In my blog I’m going to write about dementia, this is because that was my main speciality in practice, and because I have a module launching in a couple of weeks that focuses on dementia and so it is uppermost in my mind.
Last year I was thrilled (yes, I really was but didn’t let it show) that the Government was planning to release a Dementia Care Strategy and got quite excited that suddenly my ‘poor relation’ interest was going to be top of the news and lead to better funding and public attention, and also give me lots of new material to boost lessons and discussions in class. It was like as a child waiting for a particular present which isn’t exactly promised, but you feel there’s a good chance it will turn up. As you may know, the Strategy wasn’t published before Christmas, perhaps the Government had other things to deal with, but from my perspective, and others in the field and those who have Dementia, and their families, it was a disappointment.
We do know roughly what the Strategy might contain, because there’s been a draft, and the themes are likely to be raising public awareness, early recognition and improved care. One of the things the strategy was criticised for was a certain vagueness about any money to support the recommendations. Now I’m getting anxious that not only I won’t get the present, but that if I do it won’t have any batteries.
This is just a little corner of the world, and it’s not just about being a spoilt brat when there are so many other pressing concerns – older people, at risk of dementia, or who already have it, don’t usually have high expectations, but maybe this time it will be their turn (and with them all the nurses and other staff involved in their support) to beam with pleasure when they unwrap the parcel. We’ll have to wait and see.
Since the “Treatability Clause was removed from the Mental Health Act in 2007 and the phrase ” Appropriate treatment must be available” replaced it we have to consider what is “appropriate treatment”?
For example can detention alone be appropriate treatment?
In the case of R(Home Secretary) v MHRT (2004) this matter was ruled on.
It concerned a person alleged to have a psychopathic disorder. Both the medical team and the court felt that in the community he was extremely dangerous. The question was, was he treatable? He was deriving no benefit from treatment programmes. However, it was felt that he could cope in the structured hospital environment.
The Court held that this was enough. The Tribunal accepted that hospital could prevent deterioration by his continuing in custody. Having accepted that factual proposition it was bound to conclude that the condition was susceptible to treatment as it would prevent deterioration of the symptoms of mental disorder were he suffering from a mental disorder
What can we foresee as the implications of such a legal precedent? How will this type of detention impact on our wards? At what point can the detained person hope for discharge?If it is detention alone that prevents the worsening of a disorder will the person ever be fit for discharge?
I would love to hear your views on this case. If there is enough interest I will post another legal and ethical poser soon.
We have just finished teaching the Hearing Voices Module for post registration nurses, which can be taken as part of the ‘top-up’ to a degree qualification, or as a stand-alone course. We felt privileged to have a very keen cohort of students made up of CPNs, OTs, staff nurses, and support workers, many of whom have considerable experience in working in mental health.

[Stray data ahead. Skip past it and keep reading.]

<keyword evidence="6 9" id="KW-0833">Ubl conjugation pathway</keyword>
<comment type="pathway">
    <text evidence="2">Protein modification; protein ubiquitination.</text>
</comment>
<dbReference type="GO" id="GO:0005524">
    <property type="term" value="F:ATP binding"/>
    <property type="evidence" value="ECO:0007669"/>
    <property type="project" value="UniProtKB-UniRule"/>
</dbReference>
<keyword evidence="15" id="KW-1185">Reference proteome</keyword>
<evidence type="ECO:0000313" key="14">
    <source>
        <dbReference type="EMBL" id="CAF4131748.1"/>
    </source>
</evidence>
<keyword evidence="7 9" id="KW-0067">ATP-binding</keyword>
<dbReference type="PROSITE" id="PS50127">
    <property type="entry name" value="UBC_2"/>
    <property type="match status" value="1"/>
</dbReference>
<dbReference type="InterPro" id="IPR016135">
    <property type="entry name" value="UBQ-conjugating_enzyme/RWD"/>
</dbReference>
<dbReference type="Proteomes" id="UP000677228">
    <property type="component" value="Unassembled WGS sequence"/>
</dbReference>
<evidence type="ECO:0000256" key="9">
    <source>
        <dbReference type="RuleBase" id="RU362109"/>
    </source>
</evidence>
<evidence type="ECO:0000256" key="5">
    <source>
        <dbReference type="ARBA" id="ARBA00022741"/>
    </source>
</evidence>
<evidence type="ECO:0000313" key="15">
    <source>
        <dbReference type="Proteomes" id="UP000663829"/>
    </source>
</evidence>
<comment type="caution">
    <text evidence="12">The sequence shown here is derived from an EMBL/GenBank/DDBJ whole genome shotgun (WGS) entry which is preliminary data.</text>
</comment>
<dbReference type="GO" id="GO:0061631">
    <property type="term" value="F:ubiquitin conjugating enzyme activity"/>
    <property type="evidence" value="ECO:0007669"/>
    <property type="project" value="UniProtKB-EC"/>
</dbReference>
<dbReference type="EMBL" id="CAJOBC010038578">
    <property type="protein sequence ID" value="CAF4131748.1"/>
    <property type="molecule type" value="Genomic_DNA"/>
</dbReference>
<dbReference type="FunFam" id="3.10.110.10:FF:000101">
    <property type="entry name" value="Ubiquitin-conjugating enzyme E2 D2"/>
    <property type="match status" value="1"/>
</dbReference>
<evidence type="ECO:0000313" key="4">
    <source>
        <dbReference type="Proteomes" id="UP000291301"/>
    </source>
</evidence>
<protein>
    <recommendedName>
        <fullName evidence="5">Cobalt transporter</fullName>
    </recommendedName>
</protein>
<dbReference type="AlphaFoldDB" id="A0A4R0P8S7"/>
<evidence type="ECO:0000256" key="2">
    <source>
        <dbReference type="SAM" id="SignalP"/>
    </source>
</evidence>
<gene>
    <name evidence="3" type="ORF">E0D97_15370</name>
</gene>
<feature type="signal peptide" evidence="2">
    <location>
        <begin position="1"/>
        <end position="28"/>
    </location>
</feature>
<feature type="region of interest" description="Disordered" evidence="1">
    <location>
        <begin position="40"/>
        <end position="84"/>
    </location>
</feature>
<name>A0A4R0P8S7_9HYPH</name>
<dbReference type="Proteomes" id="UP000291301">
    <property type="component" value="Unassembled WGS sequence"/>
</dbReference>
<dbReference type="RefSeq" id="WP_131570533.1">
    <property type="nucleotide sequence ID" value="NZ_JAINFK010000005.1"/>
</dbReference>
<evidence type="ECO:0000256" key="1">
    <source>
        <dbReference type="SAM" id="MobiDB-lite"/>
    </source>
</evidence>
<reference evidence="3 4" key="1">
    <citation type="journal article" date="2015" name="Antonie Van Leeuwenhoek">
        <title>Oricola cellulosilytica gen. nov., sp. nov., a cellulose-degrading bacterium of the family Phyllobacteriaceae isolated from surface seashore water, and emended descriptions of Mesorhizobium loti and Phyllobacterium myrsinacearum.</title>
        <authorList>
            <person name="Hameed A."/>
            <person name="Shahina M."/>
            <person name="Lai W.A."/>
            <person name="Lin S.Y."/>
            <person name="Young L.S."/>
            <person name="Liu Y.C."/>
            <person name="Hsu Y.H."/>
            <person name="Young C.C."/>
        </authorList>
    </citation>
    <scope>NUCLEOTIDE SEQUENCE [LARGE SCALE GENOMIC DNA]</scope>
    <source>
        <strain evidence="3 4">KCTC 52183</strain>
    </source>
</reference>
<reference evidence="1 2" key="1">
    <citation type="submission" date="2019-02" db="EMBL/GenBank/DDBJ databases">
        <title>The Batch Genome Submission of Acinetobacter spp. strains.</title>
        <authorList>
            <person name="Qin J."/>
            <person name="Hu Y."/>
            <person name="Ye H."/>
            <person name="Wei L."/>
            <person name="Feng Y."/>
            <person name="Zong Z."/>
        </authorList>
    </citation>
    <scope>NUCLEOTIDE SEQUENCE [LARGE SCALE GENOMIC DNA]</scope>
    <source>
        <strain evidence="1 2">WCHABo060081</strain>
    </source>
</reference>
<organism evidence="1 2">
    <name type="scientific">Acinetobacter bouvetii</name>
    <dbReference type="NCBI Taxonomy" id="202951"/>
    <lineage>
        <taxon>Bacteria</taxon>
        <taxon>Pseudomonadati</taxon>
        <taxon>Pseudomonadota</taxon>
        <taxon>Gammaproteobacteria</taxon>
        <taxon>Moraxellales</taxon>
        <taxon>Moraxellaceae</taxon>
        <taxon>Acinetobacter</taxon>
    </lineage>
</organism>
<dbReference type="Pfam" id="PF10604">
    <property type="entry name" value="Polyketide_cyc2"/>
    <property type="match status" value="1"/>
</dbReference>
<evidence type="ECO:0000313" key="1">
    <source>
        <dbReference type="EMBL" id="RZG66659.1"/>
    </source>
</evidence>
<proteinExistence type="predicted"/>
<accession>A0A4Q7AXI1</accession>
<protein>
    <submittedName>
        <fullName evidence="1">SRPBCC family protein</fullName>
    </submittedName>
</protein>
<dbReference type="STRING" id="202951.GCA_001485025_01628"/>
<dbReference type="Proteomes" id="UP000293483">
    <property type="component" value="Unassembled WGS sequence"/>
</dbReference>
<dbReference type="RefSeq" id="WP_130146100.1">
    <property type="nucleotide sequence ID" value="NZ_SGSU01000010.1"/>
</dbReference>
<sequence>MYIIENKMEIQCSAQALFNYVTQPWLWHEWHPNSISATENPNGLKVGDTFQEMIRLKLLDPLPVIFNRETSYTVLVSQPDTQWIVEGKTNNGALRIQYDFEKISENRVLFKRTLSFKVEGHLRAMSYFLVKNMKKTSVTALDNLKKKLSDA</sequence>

The course is centred on Romme and Escher’s way of working with people who hear voices, Making Sense of Voices(2000). In their early work Romme and Escher highlighted the considerable number of people who hear voices who never come into contact with mental health services. They posited that voice-hearing in itself is not problematic. In their work with people who are distressed by hearing voices Romme and Escher attempt explore whether there are any links between the personality of the voice and the content of what is heard; and incidents of trauma in the life of the voice-hearer. They developed the Maastricht Interview Schedule to help voice-hearers to make these sorts of connections.
The Maastricht Interview Schedule is not an inventory or rating scale, but rather a series of pointers for the helper and the voice-hearer to use together at a pace which suits the voice-hearer. The questions need to be asked with care and sensitivity as they explore the nature of the experience, the personal history of voice-hearing and the childhood experiences of the voice-hearer. At first glance it looks like a daunting piece of work to undertake, however we were very pleased to see each of the students begin to use the Maastricht Interview Schedule in their day to day work with clients.
Students on the course shared how they felt, as they were beginning to work in this way – either with individuals or in setting up voice-hearing groups. Students gained confidence, and could see how powerful this way of working could be in their own practice. We heard that service-users said they felt they were being given the opportunity to talk about their experiences in a way that had not been possible before. The ‘normalising’ of the experience of voice-hearing seemed to be very helpful for many of the clients; and the formulation of a construct to help to explain the origin and meaning of the voices was felt to be very important in redressing the balance of power in the relationship between the voice-hearer and their voices.
We are hoping that part of our role, which includes an honorary contract with the mental health trust, will be to support those who have attended the course to implement this way of working wherever possible. I look forward to seeing this way of working used more widely.